This preview shows pages 1–3. Sign up to view the full content.
This preview has intentionally blurred sections. Sign up to view the full version.View Full Document
Unformatted text preview: Goals of experiments
•! Eliminate bias •! Reduce sampling error (increase precision and power) Design features that reduce bias
•! Controls •! Random assignment to treatments •! Blinding Controls
•! A group which is identical to the experimental treatment in all respects aside from the treatment itself. Example: placebo
•! Some illnesses, e.g. pain and depression, respond to fact of treatment, even with no pharmaceutically active ingredients •! Control: "sugar pills" Example: independent recovery
•! Patients tend to seek treatment when they feel very bad •! As a result, they often visit the doctor when they are at their worst. Improvement may be inevitable, even without treatment •! Therefore, we need a control, untreated group to compare with, if we want to measure the effects of a new therapy Random assignment averages out the effects of confounding variables Experiment: individuals are randomly assigned to treatments Blinding
•! Preventing knowledge of experimenter (or patient) of which treatment is given to whom •! Unblinded studies usually find much larger effects (sometimes threefold higher), showing the bias that results from lack of blinding Reducing sampling error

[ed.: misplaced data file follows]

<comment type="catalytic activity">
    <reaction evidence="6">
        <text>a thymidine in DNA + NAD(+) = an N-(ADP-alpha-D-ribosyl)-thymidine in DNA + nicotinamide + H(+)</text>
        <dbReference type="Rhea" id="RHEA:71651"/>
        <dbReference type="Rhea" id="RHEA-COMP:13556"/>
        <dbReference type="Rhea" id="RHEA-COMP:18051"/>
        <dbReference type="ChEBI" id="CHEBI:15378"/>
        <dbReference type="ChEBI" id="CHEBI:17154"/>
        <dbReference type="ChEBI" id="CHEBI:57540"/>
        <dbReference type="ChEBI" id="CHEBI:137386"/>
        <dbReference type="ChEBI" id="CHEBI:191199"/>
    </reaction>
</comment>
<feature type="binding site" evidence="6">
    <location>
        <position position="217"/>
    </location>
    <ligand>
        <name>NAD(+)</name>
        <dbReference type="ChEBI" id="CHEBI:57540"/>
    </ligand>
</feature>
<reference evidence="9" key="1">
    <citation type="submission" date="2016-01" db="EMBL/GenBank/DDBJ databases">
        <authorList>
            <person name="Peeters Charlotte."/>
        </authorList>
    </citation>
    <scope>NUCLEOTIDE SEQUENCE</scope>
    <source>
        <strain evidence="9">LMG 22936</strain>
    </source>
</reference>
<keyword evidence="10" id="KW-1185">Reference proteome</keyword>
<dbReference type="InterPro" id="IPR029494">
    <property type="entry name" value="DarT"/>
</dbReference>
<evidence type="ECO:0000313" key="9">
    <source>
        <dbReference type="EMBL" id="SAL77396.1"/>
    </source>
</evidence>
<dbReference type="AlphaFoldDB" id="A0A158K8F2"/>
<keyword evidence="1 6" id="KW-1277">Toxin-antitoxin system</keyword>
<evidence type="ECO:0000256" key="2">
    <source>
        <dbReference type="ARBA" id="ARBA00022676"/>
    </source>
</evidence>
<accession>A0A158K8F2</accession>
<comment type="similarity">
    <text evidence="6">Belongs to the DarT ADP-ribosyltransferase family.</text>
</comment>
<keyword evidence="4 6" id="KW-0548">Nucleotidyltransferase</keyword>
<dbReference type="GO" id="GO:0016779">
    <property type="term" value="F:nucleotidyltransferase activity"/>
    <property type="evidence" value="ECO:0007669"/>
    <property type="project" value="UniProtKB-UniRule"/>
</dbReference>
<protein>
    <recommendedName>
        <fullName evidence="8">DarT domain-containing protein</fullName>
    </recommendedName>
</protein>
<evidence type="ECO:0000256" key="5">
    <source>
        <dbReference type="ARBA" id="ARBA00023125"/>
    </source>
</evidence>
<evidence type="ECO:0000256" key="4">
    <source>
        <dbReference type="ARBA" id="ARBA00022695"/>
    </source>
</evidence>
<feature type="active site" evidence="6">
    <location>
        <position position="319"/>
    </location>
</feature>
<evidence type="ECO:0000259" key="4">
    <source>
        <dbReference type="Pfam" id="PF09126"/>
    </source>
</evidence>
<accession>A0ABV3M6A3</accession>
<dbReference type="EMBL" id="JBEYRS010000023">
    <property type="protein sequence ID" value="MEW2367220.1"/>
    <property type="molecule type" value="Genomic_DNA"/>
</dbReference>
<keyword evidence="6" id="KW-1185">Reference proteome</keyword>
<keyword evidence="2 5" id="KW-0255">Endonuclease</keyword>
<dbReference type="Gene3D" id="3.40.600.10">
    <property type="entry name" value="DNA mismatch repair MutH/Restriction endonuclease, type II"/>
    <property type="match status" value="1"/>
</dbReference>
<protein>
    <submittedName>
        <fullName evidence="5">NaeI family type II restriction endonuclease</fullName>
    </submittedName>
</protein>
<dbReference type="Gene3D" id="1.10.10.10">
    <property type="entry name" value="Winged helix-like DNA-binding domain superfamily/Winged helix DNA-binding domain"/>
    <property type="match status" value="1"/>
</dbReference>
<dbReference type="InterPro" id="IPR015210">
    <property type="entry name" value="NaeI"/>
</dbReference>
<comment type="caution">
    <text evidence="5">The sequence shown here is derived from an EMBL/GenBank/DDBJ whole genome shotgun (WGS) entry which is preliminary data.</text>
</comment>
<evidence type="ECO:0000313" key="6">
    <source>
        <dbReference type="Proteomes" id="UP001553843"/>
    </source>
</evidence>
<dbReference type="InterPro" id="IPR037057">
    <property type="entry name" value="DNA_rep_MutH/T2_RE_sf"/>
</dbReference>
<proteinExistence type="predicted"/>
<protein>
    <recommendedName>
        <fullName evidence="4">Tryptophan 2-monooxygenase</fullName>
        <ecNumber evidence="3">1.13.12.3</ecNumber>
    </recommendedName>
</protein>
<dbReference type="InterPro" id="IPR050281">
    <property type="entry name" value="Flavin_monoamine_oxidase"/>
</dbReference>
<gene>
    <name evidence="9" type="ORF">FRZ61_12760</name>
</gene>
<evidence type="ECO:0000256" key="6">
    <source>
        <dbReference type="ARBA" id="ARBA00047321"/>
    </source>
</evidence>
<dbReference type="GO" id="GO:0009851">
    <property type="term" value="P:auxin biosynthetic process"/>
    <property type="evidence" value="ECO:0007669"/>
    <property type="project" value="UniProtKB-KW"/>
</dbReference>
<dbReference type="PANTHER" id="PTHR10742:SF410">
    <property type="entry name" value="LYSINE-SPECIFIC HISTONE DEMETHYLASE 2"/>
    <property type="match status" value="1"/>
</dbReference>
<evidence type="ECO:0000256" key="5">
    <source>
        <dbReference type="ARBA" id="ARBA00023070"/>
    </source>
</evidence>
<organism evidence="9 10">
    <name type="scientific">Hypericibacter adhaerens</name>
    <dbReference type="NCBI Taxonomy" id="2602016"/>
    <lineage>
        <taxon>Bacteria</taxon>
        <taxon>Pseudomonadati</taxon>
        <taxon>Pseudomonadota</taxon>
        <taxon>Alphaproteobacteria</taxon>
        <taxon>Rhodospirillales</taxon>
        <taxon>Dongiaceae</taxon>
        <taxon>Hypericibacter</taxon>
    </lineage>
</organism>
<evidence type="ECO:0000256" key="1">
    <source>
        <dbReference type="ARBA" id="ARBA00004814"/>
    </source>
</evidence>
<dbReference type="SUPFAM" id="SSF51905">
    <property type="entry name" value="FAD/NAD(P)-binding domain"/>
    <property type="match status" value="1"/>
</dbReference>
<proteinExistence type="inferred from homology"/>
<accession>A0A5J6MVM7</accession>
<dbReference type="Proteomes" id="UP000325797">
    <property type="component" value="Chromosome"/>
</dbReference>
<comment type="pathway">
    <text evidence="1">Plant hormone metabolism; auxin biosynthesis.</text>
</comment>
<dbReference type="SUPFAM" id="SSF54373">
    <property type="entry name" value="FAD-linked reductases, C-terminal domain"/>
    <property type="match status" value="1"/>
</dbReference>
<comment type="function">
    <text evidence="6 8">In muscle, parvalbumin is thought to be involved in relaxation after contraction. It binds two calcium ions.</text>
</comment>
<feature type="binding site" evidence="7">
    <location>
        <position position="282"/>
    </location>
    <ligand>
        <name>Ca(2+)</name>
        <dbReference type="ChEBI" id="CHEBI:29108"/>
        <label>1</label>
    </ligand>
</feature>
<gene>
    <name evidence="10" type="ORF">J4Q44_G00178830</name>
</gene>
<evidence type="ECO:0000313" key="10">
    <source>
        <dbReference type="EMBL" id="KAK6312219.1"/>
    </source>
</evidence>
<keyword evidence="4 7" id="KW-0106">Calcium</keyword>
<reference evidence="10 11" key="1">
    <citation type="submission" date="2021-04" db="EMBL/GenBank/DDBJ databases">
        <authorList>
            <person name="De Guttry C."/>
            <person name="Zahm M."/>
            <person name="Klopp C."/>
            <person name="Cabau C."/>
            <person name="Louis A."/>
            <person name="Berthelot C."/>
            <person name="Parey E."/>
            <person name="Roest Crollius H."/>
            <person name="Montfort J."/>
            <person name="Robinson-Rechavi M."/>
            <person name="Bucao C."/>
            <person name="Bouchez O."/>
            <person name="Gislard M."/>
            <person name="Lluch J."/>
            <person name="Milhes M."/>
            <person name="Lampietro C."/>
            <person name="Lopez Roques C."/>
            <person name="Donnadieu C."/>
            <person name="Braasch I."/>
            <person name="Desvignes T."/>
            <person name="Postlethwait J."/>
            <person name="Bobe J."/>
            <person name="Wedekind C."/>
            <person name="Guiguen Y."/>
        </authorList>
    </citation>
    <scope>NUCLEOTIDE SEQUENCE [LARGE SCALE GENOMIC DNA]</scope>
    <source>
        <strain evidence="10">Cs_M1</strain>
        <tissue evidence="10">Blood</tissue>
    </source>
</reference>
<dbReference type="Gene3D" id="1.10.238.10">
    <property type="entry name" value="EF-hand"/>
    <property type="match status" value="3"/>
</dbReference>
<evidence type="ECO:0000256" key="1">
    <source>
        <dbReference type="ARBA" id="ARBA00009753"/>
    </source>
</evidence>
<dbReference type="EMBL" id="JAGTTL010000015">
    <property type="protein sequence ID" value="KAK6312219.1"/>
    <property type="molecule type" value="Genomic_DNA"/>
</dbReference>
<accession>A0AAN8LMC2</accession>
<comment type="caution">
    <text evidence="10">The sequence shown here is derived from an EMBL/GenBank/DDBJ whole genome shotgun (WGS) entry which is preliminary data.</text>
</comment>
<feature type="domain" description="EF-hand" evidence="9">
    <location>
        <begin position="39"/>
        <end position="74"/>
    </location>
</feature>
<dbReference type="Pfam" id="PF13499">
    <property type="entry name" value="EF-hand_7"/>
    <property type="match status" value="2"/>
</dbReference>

Increasing the signal to noise ratio Reducing sampling error
Increasing the signal to noise ratio
!1 1 s2 # + &. p n1 n 2 % t= Y1 ! Y2 1 1% s + # n1 n 2 &
2 p "Signal" If the "noise" is smaller, it is easier to detect a given "signal".
"Noise" Can be achieved with smaller s or larger n. Balance increases precision
SE Y ! Y
1 Blocking accounts for extraneous variation
C = Control T = Treated 2 1 1% =s + . # n1 n2 &
2 p For a given total sample size (n1+n2), the standard error is smallest when n1=n2. Variance among hospitals will not contribute to SE. Only variance within hospitals will contribute to "noise" ...
View Full Document
This note was uploaded on 04/16/2010 for the course MATHEMATIC 1231 taught by Professor Driscoll during the Spring '10 term at Clayton College of Natural Health.
- Spring '10